Thursday, June 1, 2017

June Plant of the Month – Mexican Plum (Prunus mexicana)

By Sue Abernathy

Mexican Plum (Prunus mexicana), a member of the Rosaceae (Rose) Family, is also known as Big Tree Plum, Inch Plum, and Wild Plum.  It is a beautiful single-trunked, flowering, deciduous tree with bark that eventually gets dark and striated, peeling off in patches on old trunks.  It has an irregular branching structure with somewhat thorny branches.  Early in the spring, it is covered with clusters of two to six fragrant white flowers before the leaves appear.  The flowers are reminiscent of Crabapples (Malus spp.) when in bloom and provide nectar for bees. The dark red to purple plums ripen in summer to early fall.  The plums are edible and can be used in preserves, but are most valued as food for birds and mammals. The leaves are 2 to 4 inches in length, smooth and dark green.  At times they are folded over and look like they are drooping from lack of water.  Fall leaf color ranges from yellow to a beautiful orange.

Mexican plum is relatively drought tolerant, soil pH adaptable, and suited to full to part sun, but requires good soil drainage.  It is often found in its native Texas habitat (mostly in northeast and north central Texas) along woodland edges, river bottoms, open woods, fencerows and well-drained prairies.  Because it grows singly and does not sucker or form thickets as do many other native plums, its rootstock is widely used for grafting.  Mexican plum grows in a rounded shape to a height of 15–30 feet and a spread of 20–25 feet at maturity and is hardy to USDA zone 6.  It grows at a slow rate, with height increases of less than 12 inches per year.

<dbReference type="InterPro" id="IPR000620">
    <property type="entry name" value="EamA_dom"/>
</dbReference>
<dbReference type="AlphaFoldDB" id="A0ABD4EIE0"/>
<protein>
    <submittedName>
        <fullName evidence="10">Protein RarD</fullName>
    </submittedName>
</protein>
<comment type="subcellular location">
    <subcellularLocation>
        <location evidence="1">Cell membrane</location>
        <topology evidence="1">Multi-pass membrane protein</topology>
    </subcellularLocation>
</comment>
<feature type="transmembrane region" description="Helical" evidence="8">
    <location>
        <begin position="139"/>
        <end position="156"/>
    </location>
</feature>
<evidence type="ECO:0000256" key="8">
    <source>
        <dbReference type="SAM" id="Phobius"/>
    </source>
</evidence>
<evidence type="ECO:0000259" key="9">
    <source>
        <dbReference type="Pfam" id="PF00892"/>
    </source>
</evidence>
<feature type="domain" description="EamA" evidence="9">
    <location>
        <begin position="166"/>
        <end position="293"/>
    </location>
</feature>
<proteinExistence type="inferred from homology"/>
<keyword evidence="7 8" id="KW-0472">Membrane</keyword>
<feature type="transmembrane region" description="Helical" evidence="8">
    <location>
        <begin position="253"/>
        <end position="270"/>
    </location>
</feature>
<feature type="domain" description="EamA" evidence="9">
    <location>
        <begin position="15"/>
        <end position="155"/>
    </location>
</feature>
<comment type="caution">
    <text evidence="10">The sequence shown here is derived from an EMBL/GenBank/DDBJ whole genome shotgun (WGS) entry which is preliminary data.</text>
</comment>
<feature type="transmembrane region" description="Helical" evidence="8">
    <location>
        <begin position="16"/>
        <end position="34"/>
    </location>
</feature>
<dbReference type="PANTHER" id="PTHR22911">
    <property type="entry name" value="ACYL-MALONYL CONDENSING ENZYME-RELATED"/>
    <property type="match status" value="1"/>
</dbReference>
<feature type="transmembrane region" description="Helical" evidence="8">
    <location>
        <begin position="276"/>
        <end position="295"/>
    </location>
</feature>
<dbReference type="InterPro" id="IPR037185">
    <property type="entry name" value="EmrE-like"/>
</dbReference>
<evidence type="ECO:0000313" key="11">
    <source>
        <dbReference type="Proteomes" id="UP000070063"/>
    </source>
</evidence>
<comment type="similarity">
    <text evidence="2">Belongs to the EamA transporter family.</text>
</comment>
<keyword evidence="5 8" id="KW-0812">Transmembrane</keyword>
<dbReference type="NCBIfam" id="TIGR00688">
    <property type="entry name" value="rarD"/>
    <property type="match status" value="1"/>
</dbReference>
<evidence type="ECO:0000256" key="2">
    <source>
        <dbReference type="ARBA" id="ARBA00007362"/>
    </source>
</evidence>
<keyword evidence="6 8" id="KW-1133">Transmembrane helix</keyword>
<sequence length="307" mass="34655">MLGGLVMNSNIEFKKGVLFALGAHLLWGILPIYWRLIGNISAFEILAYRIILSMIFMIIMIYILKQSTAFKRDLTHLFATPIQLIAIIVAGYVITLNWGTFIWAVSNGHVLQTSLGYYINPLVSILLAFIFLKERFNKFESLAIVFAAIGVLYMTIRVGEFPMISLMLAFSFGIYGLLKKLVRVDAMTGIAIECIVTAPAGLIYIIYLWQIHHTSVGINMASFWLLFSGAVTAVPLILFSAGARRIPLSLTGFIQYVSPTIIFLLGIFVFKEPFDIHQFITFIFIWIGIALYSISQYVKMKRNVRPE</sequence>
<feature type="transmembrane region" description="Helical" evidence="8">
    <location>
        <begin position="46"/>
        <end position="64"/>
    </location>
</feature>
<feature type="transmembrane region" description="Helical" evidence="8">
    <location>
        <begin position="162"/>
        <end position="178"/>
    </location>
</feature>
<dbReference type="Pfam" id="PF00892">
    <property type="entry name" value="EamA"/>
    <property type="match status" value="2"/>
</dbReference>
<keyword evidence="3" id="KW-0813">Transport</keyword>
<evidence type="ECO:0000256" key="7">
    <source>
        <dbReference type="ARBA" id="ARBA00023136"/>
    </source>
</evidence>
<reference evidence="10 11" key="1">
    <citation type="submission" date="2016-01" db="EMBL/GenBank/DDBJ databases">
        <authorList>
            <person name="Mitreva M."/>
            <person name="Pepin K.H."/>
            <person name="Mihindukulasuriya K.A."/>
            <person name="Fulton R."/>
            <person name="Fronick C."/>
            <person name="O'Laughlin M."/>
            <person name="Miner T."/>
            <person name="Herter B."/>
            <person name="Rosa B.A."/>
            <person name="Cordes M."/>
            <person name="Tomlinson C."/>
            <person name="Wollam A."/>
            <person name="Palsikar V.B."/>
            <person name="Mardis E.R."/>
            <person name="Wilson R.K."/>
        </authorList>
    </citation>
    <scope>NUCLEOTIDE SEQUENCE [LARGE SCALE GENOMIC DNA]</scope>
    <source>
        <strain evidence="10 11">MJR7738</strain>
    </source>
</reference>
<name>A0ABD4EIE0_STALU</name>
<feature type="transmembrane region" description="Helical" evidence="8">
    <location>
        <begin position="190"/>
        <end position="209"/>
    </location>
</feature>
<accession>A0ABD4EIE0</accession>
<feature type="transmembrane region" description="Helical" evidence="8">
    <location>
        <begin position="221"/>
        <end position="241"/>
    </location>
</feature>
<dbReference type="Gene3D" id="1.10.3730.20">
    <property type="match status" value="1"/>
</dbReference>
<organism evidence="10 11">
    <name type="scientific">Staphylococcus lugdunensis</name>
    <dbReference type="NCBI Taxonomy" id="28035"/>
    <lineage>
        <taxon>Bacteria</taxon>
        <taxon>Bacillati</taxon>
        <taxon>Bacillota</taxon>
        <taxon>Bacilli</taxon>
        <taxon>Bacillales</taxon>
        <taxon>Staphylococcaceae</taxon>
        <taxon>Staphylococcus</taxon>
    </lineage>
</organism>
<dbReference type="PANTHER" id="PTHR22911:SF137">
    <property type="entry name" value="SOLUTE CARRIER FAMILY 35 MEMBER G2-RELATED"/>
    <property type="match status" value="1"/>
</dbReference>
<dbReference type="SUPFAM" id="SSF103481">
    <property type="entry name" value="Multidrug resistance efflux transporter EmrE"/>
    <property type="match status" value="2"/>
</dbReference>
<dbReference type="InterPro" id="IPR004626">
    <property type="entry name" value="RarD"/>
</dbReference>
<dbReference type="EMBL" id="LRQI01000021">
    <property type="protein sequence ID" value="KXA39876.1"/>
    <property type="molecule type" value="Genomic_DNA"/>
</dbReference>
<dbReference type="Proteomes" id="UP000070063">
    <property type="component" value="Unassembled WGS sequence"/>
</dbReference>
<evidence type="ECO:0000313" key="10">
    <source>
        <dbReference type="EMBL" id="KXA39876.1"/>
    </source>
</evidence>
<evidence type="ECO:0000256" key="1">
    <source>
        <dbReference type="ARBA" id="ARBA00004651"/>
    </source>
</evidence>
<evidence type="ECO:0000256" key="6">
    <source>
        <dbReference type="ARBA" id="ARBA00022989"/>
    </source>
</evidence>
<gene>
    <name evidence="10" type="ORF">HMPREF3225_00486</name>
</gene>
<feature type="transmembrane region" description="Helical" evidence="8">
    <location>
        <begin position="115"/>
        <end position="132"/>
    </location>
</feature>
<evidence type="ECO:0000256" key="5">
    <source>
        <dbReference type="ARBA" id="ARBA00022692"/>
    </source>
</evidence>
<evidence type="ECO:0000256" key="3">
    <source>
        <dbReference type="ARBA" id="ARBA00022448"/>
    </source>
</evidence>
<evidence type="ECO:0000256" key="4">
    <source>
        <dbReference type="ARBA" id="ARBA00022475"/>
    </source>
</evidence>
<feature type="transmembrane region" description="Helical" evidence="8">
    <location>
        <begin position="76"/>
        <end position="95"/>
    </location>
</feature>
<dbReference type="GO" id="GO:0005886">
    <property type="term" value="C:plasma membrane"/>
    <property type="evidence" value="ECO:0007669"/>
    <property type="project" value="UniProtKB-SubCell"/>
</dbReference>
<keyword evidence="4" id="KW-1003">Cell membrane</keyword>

Mexican plum is most often planted as an ornamental or understory tree.  Its iridescent white flowers are of prime ornamental value, while the fruit, bark, and fall color are secondary assets.  It is a good alternative for Japanese Maple and Crabapple trees for the residential landscape.  These trees can be seen growing at Hagerman National Wildlife Refuge in the landscaped area at the Visitor Center, in the Butterfly Garden, and in the wild.  Occasionally, a few insects chew on the leaves but the tree does not have major pest problems and is tolerant of cotton root rot which devastates many members of the family Rosaceae.  It is rather difficult to transplant from the wild except for very small trees, but is widely cultivated and readily available in the nursery trade.
Aggie Horticulture at
Lady Bird Johnson Wildflower Center at
National Arbor Day Foundation at
Photo credits – Sue Abernathy

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